16 December 2018

Christmas Crackers - Live Theatre

Wow, I think the last time I was at the Live Theatre was for last year's excellent Christmas production, The Terminal Velocity of Snowflakes. I don't need to go on about how time has flown by this year. I'm sure you're already wondering where the year's gone. Instead of one show, this year Live has opted for four short, festive plays by four North East-based playwrights who were discovered through the theatre's Artist Development Programme. I love how the audience can get really up close and personal in this theatre with tables and chairs around the stage. 

The first piece, Clementines (written by Tamsin Daisy Rees) provided a heavy dose of Christmas realism. Three siblings, Tess, Sam and Charlie are getting ready for the slightly unorthodox school Christmas Show (Shakespeare + nativity). Charlie (played by the hilarious Sarah Balfour) is a volatile teenage drama queen, freaking out about playing Romeo. Her brother Sam (Dale Jewitt) seems like the sensible one, holding things together in the absence of their mother, but he's got a severe case of unrequited love for a fireman. His protective sisters think he deserves better. Tess (Katie Powell) is working at a call centre and it seems pretty friendly with her boss who will be at the play. Cue a falling out over Sam's nut roast (thanks for reminding me to find a good one this year or even make one), plenty of the usual sibling banter with plenty of comedy and falling out, but an undertone of real love ("what hurts you always hurts me"). Even when we make dubious choices, they're still there for us. A touching comedy.

Sarah Balfour (Charlie), Katie Powell (Tess) and Dale Jewitt (Sam)
The second piece, Grounded by Henry Lawrence was a bit more serious. Daniel Watson (who starred in last year's show) plays Eddie, a caring teenager who we find out has just failed his A-levels and has ended up in a bit of a dead end job. After the mother of all family rows, he finds an injured pigeon in the street and brings it's back to his Dad's new home in a chip box (cue calling it Chips). Both Eddie and his Dad (Micky Cochrane) proceed to pour their hearts out to the poor pigeon, before they start telling each other what's really going on. At first his Dad is quite closed off, but he slowly starts to open up and listen to his son's issues (they split up during his A-levels which probably led to his failure). The reality of broken families at Christmas is cleverly explored here. Eddie has struggled with his Dad moving on and threatened to ruin his younger sister's Christmas by disclosing the truth about Santa. The main message - the importance of parents letting their children know that they don't need to be perfect to be loved. Having faith and staying kind, even in the face of turmoil. Redemption. Chips being wounded reminding us that we're all wounded in some way. Luckily Eddie's Dad manages to take the first step to putting things right and overcoming the disconnection they've both felt with a thoughtful present.

Daniel Watson (Eddie) left and Micky Cochrane (Dad)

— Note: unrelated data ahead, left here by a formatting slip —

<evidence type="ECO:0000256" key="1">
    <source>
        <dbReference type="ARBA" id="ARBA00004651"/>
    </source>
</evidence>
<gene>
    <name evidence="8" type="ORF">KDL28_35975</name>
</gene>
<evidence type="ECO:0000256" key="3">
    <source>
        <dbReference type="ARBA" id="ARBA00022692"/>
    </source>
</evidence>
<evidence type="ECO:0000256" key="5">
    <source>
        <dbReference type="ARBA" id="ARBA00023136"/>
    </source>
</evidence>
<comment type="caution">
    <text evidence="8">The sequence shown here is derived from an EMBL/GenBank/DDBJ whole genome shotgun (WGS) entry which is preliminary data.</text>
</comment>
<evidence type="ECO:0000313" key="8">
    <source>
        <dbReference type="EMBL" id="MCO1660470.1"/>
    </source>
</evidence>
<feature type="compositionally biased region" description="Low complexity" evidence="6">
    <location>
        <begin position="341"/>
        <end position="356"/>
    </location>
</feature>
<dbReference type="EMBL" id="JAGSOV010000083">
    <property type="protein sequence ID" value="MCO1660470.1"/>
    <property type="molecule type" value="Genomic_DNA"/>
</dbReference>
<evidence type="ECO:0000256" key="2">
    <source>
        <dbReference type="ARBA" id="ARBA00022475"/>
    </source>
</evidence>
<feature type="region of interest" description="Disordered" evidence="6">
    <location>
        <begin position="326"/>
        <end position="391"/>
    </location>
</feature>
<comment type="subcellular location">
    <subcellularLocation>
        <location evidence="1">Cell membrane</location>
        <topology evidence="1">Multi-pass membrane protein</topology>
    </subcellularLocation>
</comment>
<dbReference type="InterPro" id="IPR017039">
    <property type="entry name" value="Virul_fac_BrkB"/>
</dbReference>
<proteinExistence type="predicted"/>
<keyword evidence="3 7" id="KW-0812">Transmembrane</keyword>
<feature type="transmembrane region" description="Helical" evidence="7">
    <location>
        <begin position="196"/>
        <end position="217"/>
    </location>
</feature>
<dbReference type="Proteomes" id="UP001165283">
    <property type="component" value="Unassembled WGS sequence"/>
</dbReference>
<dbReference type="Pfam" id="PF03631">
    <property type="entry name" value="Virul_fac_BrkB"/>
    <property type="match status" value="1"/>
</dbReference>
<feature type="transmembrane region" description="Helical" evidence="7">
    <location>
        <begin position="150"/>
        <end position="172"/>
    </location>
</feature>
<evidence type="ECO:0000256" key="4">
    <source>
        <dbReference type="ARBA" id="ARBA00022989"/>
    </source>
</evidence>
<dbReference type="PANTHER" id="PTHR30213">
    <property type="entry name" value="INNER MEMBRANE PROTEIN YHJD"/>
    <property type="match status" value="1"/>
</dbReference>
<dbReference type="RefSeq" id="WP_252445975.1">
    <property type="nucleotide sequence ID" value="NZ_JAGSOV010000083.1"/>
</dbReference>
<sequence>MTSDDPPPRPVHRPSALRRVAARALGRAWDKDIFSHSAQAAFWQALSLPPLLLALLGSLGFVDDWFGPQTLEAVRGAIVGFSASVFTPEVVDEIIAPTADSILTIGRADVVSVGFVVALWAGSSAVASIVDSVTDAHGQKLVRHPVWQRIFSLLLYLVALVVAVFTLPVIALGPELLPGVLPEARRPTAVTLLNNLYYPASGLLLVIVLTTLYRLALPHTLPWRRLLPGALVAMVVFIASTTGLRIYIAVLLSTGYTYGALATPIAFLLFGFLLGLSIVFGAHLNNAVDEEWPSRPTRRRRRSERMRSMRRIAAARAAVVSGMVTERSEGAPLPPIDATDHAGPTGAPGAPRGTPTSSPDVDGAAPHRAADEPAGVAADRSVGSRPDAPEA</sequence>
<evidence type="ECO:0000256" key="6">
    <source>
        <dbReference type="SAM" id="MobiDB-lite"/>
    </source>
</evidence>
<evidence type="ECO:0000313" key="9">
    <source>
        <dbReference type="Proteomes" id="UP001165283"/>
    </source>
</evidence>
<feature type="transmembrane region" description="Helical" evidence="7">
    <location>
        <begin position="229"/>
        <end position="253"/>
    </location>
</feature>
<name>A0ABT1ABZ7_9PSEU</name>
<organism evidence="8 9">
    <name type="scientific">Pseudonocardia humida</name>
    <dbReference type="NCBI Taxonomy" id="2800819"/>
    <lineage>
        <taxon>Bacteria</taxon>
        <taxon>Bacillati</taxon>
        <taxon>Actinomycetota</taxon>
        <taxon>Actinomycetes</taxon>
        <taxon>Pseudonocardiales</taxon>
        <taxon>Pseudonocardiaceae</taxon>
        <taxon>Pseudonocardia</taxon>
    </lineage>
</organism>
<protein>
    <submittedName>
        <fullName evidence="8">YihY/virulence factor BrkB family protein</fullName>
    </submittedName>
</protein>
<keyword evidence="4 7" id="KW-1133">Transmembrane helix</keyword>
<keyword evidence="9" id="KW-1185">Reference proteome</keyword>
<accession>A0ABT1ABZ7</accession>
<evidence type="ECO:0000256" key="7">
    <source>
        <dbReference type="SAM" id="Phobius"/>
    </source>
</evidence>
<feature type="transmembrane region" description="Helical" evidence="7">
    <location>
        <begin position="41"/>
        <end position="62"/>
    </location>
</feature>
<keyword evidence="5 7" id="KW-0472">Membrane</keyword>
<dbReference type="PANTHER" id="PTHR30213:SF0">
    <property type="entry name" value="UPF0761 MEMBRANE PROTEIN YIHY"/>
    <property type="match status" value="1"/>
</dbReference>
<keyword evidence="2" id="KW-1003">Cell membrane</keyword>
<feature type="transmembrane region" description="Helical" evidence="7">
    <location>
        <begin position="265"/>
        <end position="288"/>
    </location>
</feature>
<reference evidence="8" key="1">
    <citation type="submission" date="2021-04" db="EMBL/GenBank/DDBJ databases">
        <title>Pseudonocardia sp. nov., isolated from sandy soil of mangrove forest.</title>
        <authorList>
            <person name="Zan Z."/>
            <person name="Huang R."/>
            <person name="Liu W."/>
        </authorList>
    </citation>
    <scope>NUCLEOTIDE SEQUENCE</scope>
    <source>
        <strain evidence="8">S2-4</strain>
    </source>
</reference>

Home for Christmas, by Olivia Hannah is all about a Christmas house party with a Christmas miracle (not just the nuclear punch). Santa (Dale Jewitt)  is invited to the party, looking a bit dishevelled. At first I thought it was a Christmas Chronicles situation (is this the real Santa?) but he turns out to know everyone and has fallen on hard times. It's interesting to see how some of the guests react, and struggle to show kindness to someone who's homeless. The party gets in full swing, with Santa joining in with 'Never Have I Ever' and disclosing he gets sent nude pics on the internet (inspired by Bad Santa)? Secrets are revealed and the truth about the guess comes out. The ending really epitomises the spirit of Christmas - acs of kindness with lots of laughs thrown in for good measure.


The final piece, Marbles by Jamie Morren features all of the ensemble cast in a touching yet action- packed play about family and imagination. We meet kindly Uncle Pat (Micky Cochrane) who's getting nostalgic about food with his 'grandkids' (they're not related but neighbours and see him as their Grandpa). Typically they've all got their faces glued to their iPhones and aren't listening. We see flashbacks to simpler times when the kids got marbles for Christmas and appreciated them, before tech took over (loved the Home Alone reference when they were used as a booby trap). How much better was Christmas as a kid when you had to use your imagination? Next Uncle Pat's new ashtray becomes a flux capacitor and we're transported into Back To The Future (loved the line "I wished for the future when all I could see was the past) before a foray into arguably the best Christmas film of all time with our favourite bald man in a white vest, John McClane from Die Hard (not forgetting Hans Gruber with his machine gun and German accent). Uncle Pat loves his films until the very end. 

Overall, great writing and a cast that are really in synch with each other makes for a moving and entertaining festive night out. Don't miss it!

Catch Christmas Crackers at the Live Theatre until Saturday 22nd December - get your tickets here

* I received two tickets in exchange for a review

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